Life in the slow lane

Economic recovery is being held back by unhelpful government actions, typified by recent legislative moves on PPPs.

Romania is one of Europe’s stragglers in terms of economic recovery. After a sharp economic decline of 7.7 per cent in 2009, credit ratings agency Fitch announced in December 2010 that it expected the country’s GDP to contract a further 2 per cent that year, and only grow by 2.5 per cent in 2011.

And, as surrounding jurisdictions emerge from the downturn, the continued dearth of investment into Romania is beginning to frustrate lawyers who see the country’s ­government passing measures and taking steps that seem to hinder recovery more that help it.

“It’s nonsense to still complain about the crisis after two years. The country should have reshaped its business by now,” says Adriana Gaspar, senior partner at Nestor Nestor Diculescu Kingston Petersen (NNDKP).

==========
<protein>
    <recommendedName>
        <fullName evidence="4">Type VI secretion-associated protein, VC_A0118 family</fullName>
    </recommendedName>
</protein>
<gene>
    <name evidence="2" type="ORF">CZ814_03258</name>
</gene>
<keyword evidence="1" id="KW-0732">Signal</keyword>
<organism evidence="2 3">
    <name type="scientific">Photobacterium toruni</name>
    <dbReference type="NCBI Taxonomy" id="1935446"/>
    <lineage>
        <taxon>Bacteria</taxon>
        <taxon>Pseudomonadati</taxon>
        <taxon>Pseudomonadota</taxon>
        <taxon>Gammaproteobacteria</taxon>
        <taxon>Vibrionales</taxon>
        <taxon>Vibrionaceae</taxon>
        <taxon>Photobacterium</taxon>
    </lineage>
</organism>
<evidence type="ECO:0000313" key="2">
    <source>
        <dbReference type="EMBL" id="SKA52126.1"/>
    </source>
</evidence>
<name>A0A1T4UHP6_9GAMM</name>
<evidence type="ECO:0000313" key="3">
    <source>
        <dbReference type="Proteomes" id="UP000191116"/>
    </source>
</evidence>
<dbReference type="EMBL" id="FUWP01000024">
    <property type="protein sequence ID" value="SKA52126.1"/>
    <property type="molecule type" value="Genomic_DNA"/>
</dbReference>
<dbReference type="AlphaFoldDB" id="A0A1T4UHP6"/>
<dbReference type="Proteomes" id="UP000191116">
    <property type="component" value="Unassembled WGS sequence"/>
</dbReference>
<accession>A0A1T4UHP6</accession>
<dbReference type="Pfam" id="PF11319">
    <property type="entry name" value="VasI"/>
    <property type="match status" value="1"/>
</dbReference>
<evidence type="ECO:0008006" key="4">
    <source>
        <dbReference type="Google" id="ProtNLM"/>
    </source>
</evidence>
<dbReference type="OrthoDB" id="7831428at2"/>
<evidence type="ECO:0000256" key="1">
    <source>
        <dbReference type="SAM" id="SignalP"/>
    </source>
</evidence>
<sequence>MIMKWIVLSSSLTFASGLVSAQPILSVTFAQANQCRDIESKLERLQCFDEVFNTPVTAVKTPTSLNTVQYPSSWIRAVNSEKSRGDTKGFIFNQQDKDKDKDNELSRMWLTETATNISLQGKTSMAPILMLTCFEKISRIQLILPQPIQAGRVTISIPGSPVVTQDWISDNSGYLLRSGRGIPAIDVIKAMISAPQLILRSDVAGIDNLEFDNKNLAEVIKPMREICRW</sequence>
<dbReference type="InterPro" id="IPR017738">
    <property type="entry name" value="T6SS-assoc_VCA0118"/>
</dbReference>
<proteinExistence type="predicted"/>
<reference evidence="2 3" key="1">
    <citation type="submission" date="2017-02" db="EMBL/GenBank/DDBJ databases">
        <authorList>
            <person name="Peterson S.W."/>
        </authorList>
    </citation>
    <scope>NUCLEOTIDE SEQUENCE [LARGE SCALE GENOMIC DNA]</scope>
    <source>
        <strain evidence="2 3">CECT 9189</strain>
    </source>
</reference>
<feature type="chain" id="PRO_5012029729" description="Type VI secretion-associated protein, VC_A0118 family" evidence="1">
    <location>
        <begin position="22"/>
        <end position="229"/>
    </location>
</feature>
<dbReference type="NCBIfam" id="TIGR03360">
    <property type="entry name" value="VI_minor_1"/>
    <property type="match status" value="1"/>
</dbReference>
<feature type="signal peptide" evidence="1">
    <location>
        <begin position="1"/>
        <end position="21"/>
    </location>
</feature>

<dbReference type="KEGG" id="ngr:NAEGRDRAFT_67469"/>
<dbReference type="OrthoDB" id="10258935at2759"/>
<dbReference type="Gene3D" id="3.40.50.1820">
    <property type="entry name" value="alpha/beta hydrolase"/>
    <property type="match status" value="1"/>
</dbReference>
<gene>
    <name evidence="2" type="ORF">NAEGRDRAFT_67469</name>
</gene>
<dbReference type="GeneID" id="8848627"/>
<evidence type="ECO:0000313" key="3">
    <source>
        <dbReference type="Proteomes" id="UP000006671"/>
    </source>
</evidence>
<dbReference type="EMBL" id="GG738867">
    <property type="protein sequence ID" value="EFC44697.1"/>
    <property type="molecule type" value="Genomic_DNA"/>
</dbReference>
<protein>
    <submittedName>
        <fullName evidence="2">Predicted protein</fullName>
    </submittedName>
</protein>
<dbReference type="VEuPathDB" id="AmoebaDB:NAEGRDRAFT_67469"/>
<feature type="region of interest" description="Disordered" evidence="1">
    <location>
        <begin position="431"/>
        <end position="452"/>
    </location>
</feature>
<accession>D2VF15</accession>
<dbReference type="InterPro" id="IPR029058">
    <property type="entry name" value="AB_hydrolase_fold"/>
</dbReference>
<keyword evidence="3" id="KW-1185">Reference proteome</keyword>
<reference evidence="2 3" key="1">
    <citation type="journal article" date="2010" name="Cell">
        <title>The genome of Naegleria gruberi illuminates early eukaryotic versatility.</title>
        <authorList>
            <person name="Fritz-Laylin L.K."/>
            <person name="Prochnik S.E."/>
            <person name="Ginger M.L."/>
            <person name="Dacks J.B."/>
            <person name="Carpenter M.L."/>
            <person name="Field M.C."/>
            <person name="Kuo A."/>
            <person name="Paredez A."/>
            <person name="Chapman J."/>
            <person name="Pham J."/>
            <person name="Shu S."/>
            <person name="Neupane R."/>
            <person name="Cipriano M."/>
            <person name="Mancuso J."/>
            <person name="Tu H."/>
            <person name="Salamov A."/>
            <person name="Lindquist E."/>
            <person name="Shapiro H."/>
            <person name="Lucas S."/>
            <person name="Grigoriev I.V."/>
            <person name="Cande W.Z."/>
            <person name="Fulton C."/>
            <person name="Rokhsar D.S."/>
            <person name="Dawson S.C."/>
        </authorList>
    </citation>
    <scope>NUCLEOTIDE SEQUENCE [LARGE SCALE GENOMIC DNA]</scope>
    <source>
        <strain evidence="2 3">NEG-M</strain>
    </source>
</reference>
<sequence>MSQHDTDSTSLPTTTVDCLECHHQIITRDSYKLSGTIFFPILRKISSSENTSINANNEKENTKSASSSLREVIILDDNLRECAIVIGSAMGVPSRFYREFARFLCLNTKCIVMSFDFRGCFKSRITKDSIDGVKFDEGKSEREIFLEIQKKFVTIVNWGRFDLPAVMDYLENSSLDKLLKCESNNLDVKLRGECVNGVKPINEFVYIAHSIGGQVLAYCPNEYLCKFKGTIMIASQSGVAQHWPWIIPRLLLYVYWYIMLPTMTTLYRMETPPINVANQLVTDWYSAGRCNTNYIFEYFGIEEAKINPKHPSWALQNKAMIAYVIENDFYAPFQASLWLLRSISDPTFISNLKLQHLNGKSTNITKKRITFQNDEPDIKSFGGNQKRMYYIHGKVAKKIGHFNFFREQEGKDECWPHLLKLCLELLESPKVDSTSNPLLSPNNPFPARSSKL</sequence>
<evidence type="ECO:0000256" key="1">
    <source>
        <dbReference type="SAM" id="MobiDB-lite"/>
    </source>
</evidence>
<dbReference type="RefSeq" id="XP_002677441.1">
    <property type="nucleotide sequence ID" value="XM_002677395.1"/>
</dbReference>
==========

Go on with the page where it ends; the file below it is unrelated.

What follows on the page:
“Unfortunately, what makes us special is that this global crisis caught us when we were still weak. We haven’t had enough time to grow and mature, and the latest crash managed to overlap with an incredibly long and drawn-out political crisis. Since 2009 we have been in a continuous political crisis and we are on the verge of significant social crisis too: this explains some trends in the market.

“Romania remains a resource-rich ­jurisdiction and there are high-yield opportunities here, but with such things going on in the background there’s little hope to see massive investment or a strong trust in Romanian institutions,” Gaspar adds. “We had just managed to build some trust and now it’s gone again. There’s not enough trust in our legislative ability.”